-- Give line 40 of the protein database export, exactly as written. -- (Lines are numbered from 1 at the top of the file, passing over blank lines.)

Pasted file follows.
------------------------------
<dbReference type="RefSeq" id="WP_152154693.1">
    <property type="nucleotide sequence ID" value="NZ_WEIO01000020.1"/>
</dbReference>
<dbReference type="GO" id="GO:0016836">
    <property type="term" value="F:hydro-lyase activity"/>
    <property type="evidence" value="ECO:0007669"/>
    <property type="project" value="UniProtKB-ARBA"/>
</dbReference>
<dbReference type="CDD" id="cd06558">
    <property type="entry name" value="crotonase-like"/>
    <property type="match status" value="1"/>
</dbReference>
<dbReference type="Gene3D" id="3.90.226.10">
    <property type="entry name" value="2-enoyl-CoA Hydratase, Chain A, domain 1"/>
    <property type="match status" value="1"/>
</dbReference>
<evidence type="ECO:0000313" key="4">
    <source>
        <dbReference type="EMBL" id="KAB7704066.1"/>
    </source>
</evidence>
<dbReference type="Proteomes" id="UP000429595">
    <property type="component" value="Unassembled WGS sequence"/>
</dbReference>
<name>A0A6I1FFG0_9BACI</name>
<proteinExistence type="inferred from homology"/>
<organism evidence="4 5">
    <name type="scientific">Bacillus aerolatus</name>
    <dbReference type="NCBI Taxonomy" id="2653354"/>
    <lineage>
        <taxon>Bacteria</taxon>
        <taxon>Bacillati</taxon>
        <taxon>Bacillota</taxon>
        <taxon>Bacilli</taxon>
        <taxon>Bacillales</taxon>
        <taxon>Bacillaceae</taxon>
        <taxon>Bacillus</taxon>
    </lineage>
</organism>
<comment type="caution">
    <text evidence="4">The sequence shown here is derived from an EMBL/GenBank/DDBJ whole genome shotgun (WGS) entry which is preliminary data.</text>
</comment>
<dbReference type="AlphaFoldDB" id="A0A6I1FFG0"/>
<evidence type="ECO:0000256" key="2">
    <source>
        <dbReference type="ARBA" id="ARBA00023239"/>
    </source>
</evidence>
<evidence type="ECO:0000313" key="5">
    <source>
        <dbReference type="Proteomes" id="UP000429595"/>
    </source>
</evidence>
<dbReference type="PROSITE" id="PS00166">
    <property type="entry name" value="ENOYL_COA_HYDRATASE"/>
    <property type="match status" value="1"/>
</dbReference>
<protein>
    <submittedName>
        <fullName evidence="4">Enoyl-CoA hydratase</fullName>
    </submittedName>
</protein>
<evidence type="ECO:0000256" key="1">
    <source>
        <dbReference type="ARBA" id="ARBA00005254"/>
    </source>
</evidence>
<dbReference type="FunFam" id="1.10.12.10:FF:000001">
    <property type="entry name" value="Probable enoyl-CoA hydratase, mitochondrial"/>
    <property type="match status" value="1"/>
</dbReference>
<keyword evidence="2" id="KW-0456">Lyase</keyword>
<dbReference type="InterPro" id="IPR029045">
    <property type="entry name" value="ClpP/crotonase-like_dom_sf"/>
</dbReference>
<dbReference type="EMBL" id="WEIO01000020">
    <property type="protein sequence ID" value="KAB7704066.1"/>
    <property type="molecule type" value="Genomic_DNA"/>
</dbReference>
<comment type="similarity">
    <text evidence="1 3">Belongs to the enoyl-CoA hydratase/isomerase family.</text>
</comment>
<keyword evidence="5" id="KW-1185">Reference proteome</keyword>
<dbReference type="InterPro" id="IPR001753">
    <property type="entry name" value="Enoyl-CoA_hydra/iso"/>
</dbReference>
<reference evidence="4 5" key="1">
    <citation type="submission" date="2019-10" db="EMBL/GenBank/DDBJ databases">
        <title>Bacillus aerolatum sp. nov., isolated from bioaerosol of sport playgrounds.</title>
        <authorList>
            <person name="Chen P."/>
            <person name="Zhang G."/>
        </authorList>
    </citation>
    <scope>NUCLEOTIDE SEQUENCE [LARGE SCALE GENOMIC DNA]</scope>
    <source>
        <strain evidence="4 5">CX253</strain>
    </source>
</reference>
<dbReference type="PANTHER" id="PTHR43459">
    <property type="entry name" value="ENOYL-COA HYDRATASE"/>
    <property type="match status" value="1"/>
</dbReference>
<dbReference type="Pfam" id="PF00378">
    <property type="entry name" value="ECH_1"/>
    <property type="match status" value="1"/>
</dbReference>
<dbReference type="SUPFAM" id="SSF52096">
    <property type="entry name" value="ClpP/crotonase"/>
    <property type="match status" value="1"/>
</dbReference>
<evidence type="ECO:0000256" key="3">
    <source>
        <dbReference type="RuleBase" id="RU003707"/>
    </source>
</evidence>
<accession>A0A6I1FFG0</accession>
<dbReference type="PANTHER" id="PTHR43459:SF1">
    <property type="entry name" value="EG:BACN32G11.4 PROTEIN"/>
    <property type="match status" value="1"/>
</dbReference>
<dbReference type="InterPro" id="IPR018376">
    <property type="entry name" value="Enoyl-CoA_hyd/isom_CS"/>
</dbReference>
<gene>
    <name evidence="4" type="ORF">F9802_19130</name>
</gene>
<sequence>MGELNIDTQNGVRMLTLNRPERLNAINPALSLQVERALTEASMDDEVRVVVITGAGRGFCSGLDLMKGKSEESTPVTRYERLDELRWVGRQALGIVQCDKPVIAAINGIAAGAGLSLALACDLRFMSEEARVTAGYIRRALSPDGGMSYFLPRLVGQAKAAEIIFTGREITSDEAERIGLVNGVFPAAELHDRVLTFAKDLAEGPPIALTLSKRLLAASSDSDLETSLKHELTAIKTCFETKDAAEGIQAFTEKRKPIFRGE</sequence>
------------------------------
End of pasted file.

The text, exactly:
<comment type="caution">